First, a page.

The memorial for Nelson Mandela was the rarest of events. Ninety-one world leaders, thousands of celebrities and visitors from all over the world packed into one place? It was like the climax scene of some James Bond movie or superhero action flick. The security and spectacle were at once-in-a-lifetime levels, as everyone attempted to express something new and unique about the life and legacy of the 20thcentury’s last great liberator.
And yet, like a parent watching a gaggle of kids onstage in a Christmas play, squinting to see how their child did, we Americans were more concerned with Obama’s performance at the memorial than the event itself, let alone the man who was being memorialized. Well, we need not worry, Obama did fine, and, in fact, reminded us why, like Mandela, true leadership is political, purposeful, and yes, even personal.
The legacy of Mandela will continue be a topic of discussion not only because of his passing, but because of the recently released biopic about him starring Idris Elba. But none of that will truly capture what he meant for South Africa and the world. He was a pragmatist that won, he tried the law, protests and peace and when that didn’t work he picked up a gun. He stuck to his principles and apartheid fell. When he got out of prison he kept South Africa together, not because he was a godlike forgiver, but because he knew the west, in particular the United States and Europe would turn on him if he sought justice against white oppressors once he got into power. In his almost 20 years since leaving office, Mandela was the single greatest ambassador for South Africa, with dignitaries and celebrities of all stripes willing to spend time, money and the resources on South Africa for the chance to meet him. Obama knew all of these things before he went to South Africa for this memorial, and rather than make the memorial about empty praise, he reminded those of us in the United States of his own, almost Mandela-like impact on this country.
By no means has Barack Obama liberated a people (just check out the latest black unemployment numbers), but he has, similar to Mandela, realized that symbolic behavior is just as critical to raising a nation from the depths of despair as actual policy. When Obama spoke of Mandela’s legacy, he didn’t just wax philosophical about Nelson Mandela inspiring him as a college student. The president said Mandela made him want to be a better MAN, not president, not leader or politician. By embracing the totality of Mandela, and offering his own shortcomings as an offering of sorts to the public, President Barack Obama again reminded America that he is in fact a different kind of president, and one that can be absorbed into the culture in ways no previous president has, just like Mandela.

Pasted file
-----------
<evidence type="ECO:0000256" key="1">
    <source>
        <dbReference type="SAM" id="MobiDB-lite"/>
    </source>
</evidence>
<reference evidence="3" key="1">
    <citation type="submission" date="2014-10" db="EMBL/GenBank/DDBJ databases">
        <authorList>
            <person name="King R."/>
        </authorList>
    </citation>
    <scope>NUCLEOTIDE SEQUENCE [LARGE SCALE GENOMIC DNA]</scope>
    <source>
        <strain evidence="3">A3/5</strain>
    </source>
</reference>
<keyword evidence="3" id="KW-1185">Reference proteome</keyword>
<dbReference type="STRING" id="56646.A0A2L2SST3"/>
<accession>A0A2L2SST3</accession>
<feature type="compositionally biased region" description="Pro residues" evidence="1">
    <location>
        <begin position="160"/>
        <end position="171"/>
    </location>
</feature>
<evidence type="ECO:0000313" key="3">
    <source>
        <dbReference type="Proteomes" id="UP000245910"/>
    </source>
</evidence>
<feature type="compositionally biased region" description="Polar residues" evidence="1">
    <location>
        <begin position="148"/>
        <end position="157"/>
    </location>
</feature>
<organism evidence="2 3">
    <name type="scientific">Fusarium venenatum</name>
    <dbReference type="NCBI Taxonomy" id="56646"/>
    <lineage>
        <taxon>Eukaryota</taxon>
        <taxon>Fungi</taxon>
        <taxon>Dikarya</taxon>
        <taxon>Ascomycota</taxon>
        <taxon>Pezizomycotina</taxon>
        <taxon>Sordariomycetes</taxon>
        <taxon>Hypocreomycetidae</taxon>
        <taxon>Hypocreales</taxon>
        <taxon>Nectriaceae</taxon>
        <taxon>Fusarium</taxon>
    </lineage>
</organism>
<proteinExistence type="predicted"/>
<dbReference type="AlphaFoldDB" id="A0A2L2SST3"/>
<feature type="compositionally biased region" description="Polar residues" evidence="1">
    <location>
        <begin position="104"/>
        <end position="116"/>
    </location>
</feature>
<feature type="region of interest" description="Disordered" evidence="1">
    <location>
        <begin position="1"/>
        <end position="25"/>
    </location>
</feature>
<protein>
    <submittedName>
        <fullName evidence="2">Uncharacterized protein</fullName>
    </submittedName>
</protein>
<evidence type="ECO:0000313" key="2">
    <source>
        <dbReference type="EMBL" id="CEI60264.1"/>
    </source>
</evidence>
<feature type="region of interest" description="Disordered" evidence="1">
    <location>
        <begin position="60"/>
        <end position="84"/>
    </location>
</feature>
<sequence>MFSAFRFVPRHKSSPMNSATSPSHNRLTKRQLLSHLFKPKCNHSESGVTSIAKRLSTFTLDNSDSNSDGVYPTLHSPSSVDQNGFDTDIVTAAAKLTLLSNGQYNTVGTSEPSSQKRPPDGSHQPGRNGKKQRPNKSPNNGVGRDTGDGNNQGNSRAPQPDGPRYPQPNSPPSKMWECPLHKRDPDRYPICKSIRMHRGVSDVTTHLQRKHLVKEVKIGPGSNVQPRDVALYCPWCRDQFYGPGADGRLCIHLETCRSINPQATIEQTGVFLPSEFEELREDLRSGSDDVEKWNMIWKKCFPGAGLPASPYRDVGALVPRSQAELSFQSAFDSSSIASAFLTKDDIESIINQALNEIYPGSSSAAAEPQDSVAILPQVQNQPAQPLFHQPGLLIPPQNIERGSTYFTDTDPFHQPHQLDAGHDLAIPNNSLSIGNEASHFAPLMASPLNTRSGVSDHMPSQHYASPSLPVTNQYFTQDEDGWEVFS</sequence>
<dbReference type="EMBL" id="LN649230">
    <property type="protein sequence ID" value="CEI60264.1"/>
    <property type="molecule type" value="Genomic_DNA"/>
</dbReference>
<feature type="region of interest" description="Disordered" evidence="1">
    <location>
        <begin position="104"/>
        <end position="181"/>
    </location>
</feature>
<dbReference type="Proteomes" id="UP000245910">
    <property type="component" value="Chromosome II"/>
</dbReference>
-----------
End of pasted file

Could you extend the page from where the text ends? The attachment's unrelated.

Mandela invited his jailer to be a special guest at his inauguration, showing that time and power can change the need for petty public slights. In a similar vein Obama shook hands with Raul Castro, leader of Cuba, knowing full well that symbolically this represents a need to let go of old sanctions and battles with our southern neighbor. Obama took “Selfies” with British Prime Minister James Cameron and other leaders, something which some political commentators back home found problematic. However, President Obama knows that tweeting, facebook and instagramming such global events connects him to the people of the United States, similar to Mandela knowing that posing with Oprah, Bono, Alicia Keyes and others would keep him close to his people even years after leaving office. When pics of Michelle Obama giving side eye to a female Dutch foreign minister who got too friendly with Barack Barack went viral (Michelle made him switch seats too!), it gave us something to laugh at. It also provided us with that humanizing image of the most powerful man in the world managing the day to day affairs of married life, just like Mandela when he had to negotiate his post prison divorce with Winnie in the prying eyes of the South African public. Great leaders don’t just lead and legislate, they live, and allow us to live with them, symbolically, inside and out, warts and all.
We will spend the remainder of the year poring through Mandela’s legacy, especially with Long Walk to Freedom having just been released. But in the meantime, the memorial gives us something else to consider. Right now in America, for good or for evil, with great promise and great failures, we have the closest thing to a transformative symbolic racial leader that this country has ever had in history living in the White House. While he may pale in comparison to Nelson Mandela, he has nonetheless given Americans of all colors something to aspire to personally and professionally, in a way that has never happened before and may never happen again.
This article originally appeared online in The Michigan Chronicle.